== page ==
Date & Time: Aug 11, 2009 at 1114 LT
Port Moresby - Kokoda
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Aircraft flight hours:
On 11 August 2009, a de Havilland Canada DHC-6 Twin Otter aircraft, registered P2-MCB, with two pilots and 11 passengers, was being operated on a scheduled regular public transport service from Port Moresby to Kokoda Airstrip, Papua New Guinea (PNG). At about 1113, the aircraft impacted terrain on the eastern slope of the Kokoda Gap at about 5,780 ft above mean sea level in heavily-timbered jungle about 11 km south-east of Kokoda Airstrip. The aircraft was destroyed by impact forces. There were no survivors. Prior to the accident the crew were manoeuvring the aircraft within the Kokoda Gap, probably in an attempt to maintain visual flight in reported cloudy conditions. The investigation concluded that the accident was probably the result of controlled flight into terrain: that is, an otherwise airworthy aircraft was unintentionally flown into terrain, with little or no awareness by the crew of the impending collision.
Probable cause:
From the evidence available, the following findings are made with respect to the collision with terrain, 11 km south-east of Kokoda Airstrip, Papua New Guinea, involving a de Havilland Canada DHC-6-300 Twin Otter aircraft, registered P2-MCB, and should not be read as apportioning blame or liability to any particular organisation or individual.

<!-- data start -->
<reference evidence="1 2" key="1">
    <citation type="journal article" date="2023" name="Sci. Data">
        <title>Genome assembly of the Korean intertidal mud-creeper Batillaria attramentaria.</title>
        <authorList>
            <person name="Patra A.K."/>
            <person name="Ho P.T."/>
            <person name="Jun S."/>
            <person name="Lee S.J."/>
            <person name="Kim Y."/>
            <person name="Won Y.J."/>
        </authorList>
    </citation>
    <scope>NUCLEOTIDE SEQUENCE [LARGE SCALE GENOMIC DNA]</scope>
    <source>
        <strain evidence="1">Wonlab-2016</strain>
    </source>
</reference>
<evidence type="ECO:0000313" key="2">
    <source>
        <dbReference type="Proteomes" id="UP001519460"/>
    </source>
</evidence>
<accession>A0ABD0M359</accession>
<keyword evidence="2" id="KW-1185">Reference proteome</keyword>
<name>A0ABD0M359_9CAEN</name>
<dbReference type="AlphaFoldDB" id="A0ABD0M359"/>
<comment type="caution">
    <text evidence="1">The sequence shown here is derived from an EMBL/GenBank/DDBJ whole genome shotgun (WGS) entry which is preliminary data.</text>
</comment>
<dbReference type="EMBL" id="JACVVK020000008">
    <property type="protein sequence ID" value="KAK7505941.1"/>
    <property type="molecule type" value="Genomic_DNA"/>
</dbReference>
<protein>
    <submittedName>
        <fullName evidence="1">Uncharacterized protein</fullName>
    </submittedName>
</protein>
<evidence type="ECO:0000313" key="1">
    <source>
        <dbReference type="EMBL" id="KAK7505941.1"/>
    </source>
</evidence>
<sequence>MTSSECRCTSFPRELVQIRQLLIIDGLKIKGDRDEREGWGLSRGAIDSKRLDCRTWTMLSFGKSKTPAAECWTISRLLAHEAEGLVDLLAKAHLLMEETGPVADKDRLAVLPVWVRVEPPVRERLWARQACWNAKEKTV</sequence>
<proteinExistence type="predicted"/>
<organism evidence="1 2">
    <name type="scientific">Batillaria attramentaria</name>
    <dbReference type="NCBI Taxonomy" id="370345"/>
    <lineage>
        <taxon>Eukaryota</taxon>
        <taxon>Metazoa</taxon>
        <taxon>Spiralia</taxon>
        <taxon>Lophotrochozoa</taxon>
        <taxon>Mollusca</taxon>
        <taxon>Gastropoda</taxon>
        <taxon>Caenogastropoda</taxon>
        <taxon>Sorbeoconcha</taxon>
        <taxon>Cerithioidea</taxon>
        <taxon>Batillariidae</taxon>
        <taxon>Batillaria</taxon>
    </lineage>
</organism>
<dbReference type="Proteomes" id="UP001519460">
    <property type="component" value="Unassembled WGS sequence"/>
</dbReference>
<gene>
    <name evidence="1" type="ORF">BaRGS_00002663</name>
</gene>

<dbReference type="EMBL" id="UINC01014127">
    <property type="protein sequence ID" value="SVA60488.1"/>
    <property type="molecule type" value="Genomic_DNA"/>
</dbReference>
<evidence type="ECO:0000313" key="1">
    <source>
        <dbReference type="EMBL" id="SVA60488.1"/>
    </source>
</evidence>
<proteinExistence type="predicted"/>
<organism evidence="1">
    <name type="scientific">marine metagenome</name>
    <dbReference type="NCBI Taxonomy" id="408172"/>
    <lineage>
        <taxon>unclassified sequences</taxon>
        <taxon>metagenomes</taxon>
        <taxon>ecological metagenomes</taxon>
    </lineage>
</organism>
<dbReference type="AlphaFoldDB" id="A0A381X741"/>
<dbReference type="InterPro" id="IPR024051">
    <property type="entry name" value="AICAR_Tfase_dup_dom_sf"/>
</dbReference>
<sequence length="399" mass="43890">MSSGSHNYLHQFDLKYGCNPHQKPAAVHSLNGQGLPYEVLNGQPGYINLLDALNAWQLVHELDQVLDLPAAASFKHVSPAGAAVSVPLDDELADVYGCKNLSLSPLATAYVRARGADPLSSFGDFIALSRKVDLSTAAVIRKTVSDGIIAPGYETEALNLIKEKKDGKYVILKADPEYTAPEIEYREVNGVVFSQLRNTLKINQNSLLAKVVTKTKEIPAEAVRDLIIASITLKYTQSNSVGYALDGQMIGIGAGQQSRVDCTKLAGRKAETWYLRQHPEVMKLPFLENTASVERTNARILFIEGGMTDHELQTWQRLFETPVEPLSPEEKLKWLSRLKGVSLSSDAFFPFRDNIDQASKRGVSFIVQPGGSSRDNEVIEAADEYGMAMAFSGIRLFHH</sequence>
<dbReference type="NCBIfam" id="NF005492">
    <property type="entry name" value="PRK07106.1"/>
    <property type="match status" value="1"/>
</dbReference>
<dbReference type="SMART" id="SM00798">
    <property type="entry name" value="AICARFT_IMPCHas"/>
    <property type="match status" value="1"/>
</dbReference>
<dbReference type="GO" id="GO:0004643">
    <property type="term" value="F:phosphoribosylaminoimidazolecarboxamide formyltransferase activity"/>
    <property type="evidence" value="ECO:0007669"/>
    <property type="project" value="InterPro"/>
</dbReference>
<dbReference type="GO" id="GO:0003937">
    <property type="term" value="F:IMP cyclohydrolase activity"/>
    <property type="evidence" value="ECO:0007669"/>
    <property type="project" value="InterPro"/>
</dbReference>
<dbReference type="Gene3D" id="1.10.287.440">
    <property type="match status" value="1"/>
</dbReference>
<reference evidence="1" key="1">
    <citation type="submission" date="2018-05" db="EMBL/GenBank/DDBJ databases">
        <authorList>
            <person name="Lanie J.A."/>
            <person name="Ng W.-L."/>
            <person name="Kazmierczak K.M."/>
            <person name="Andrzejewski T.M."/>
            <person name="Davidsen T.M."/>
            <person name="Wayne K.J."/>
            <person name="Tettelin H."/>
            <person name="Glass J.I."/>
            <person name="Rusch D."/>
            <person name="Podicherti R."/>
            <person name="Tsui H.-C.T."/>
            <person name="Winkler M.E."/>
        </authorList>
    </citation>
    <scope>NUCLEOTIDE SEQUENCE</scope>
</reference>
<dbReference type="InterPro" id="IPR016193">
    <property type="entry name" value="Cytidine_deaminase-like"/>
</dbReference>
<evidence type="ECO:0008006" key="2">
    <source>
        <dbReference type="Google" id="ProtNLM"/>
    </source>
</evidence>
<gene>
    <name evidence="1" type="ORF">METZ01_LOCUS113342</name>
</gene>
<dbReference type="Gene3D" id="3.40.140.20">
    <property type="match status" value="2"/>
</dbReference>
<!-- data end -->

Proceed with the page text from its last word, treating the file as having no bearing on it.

Contributing safety factors:
• Visual flight in the Kokoda Gap was made difficult by the extensive cloud coverage in the area.
• The crew attempted to continue the descent visually within the Kokoda Gap despite the weather conditions not being conducive to visual flight.
• It was probable that while manoeuvring at low level near the junction of the Kokoda Gap and Kokoda Valley, the aircraft entered instrument meteorological conditions.
• The aircraft collided with terrain in controlled flight.
Other safety factors:
• The copilot was assessed during normal proficiency checks for instrument approach procedures but was not qualified for flight in instrument meteorological conditions.
• The operator did not have a published emergency recovery procedure for application in the case of inadvertent flight into instrument meteorological conditions.
• The Civil Aviation Safety Authority Papua New Guinea surveillance of the operator did not identify the operations by the operator in contravention of Rule 91.112.
• The lack of a reliable mandatory occurrence reporting arrangement minimized the likelihood of an informed response to Papua New Guinea-specific safety risks.
• There was no qualified Director (or similar) of Aviation Medicine in Papua New Guinea (PNG).
• The lack of both flight data and cockpit voice recorders adversely affected a full understanding of the accident by the investigation.
Other key findings:
• The investigation was unable to discount the possible incapacitation of the copilot as a factor in the accident.
• Although not required by the aviation rules at the time of the accident, the adoption of threat and error management training for flight crews, and of the methodology by operators would provide a tool to identify and mitigate operational risk as follows:
– by flight crews, when flight planning and during flight; and
– by operators, when developing their operational procedures.
Final Report:
P2-MCB.pdf11.49 MB